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Plant a garden with a child to teach nature’s lessons
June 17, 2010
PORTLAND, Ore. - Remember your childhood days when a backyard became a ranch complete with horses and outlaws? Or an old tree became an airplane? Try planting a garden with a child.
"Environmental attitudes are formed at the pre-school age," said Ray McNeilan, horticulturist emeritus with the Oregon State University Extension Service. "Kids need to understand how important plants and the environment are to themselves and everyone else. They will carry these attitudes and this knowledge into their adult lives. Through gardening, learning about the environment can be lots of fun."
"When you plan a child's garden, plan for the imagination," he suggested. "An adult may have a vegetable or herb garden, but a child might think of it as Alice in Wonderland's garden or Peter Rabbit's garden. Think about the stories your child has heard or read to get ideas for their garden. A beanpole teepee can be a Jack in the Beanstalk garden or Cinderella's garden can have pumpkins and lady slippers. Or an A-B-C garden might be fun – if large enough, everything from asters to zinnias could be planted."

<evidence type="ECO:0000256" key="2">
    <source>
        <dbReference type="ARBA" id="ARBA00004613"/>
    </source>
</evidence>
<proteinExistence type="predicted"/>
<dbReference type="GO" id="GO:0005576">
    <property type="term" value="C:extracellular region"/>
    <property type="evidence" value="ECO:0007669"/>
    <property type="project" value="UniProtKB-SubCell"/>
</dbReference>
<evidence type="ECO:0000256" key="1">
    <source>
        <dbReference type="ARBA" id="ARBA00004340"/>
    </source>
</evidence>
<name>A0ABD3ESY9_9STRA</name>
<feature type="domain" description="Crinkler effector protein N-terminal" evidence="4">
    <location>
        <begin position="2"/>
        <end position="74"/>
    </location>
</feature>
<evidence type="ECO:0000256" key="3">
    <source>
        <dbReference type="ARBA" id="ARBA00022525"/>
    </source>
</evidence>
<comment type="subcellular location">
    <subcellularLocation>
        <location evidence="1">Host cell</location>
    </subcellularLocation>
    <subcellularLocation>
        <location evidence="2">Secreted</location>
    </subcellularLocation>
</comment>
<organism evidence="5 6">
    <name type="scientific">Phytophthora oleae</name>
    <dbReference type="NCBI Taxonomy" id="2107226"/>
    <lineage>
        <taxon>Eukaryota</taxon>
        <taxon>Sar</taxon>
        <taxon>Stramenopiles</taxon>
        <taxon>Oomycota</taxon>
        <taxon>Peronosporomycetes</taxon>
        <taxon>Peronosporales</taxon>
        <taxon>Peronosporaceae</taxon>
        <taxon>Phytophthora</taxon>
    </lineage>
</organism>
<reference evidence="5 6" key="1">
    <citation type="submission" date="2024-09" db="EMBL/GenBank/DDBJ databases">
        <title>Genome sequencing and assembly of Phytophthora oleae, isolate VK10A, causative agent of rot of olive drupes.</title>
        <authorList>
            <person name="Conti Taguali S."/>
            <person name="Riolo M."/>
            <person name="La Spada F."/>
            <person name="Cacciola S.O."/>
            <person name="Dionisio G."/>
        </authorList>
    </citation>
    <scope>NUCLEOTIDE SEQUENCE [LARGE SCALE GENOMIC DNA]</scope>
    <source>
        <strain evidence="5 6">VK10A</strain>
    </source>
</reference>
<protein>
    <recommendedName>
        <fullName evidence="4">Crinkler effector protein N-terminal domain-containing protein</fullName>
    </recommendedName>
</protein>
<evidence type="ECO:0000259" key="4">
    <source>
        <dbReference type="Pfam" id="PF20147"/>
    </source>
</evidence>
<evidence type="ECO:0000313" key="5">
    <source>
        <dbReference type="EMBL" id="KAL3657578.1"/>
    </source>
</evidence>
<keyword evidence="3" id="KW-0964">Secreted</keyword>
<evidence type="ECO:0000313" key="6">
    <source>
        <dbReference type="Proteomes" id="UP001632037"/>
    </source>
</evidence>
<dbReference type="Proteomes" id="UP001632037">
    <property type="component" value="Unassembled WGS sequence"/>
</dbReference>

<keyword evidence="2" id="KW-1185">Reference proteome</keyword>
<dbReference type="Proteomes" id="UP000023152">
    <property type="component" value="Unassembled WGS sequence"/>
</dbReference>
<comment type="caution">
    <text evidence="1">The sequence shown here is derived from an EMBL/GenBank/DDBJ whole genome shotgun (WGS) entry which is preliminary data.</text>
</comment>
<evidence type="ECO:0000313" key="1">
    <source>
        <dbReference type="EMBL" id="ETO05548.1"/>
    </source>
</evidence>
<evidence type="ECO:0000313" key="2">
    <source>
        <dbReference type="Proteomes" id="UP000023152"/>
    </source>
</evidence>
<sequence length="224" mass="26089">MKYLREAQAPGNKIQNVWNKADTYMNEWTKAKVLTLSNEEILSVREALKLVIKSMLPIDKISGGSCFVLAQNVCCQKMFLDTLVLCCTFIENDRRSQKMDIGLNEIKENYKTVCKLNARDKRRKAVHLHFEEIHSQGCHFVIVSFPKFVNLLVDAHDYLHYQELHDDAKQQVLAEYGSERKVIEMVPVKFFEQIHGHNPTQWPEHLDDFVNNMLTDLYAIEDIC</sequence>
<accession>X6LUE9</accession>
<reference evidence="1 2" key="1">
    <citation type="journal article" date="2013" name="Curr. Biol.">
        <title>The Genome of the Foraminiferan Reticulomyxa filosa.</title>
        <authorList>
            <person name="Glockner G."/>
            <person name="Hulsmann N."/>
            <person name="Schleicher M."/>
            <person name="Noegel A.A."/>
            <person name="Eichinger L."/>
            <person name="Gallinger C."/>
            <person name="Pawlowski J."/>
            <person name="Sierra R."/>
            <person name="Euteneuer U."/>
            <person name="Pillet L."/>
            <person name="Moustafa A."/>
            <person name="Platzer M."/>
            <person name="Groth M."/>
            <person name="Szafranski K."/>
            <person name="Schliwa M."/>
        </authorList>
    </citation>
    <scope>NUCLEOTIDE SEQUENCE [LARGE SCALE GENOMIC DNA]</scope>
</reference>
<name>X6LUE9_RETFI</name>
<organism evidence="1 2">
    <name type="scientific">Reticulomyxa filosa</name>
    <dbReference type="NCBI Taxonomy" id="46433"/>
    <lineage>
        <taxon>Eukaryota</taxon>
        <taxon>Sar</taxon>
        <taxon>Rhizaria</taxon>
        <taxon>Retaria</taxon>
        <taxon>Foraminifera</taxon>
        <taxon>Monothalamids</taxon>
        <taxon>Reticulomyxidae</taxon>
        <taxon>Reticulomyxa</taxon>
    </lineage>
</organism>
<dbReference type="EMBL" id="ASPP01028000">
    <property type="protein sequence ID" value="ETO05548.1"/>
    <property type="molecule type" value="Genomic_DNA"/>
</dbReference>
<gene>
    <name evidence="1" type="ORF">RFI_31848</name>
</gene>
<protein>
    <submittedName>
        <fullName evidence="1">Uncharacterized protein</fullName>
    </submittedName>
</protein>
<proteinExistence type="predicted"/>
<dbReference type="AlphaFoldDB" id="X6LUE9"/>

A sense of personal ownership in the garden is important to a child.
"Adults may want everything in neat rows, but kids don't care, and the things don't have to be that way," he said. "What is important is that the garden belongs to the child, and the child should be involved in the planning of it."
Children should be encouraged to go into their garden and to visit it often. There should be no "NO" signs or negative attitudes.
"A child's garden should not be a forbidden place that is entered only when there is work to do," said McNeilan. "Kids want to caress a purple eggplant, feel a shiny tomato and smell the first sweet pea."
What do kids want in a garden? Vegetables yes, but no radishes, according to the National Gardening Bureau.
"Almost every book on kids' gardens tells you to plant radishes, mostly because they grow fast," said McNeilan. "But do your kids like radishes? Usually they take one bite and 'yuck,' they don't want them. Other crops such as carrots, pumpkins, tomatoes and sweet corn will take a bit longer, but they are worth the extra wait.
"Consider the senses when planning for the child's garden," he added. "Think of how it is to touch the tubular leaves of green onions, feel the ferny tops of carrots or smell the sharp odor of a crushed tomato leaf.
"The child's garden could also be a flower garden. Make a rainbow garden with broad stripes of different colors that end in a pot of golden marigolds.
"Or consider an all green garden," suggested McNeilan. "How about a 'Kermit the Frog' green garden with lettuce, spinach and chard?"
Source: Ray McNeilan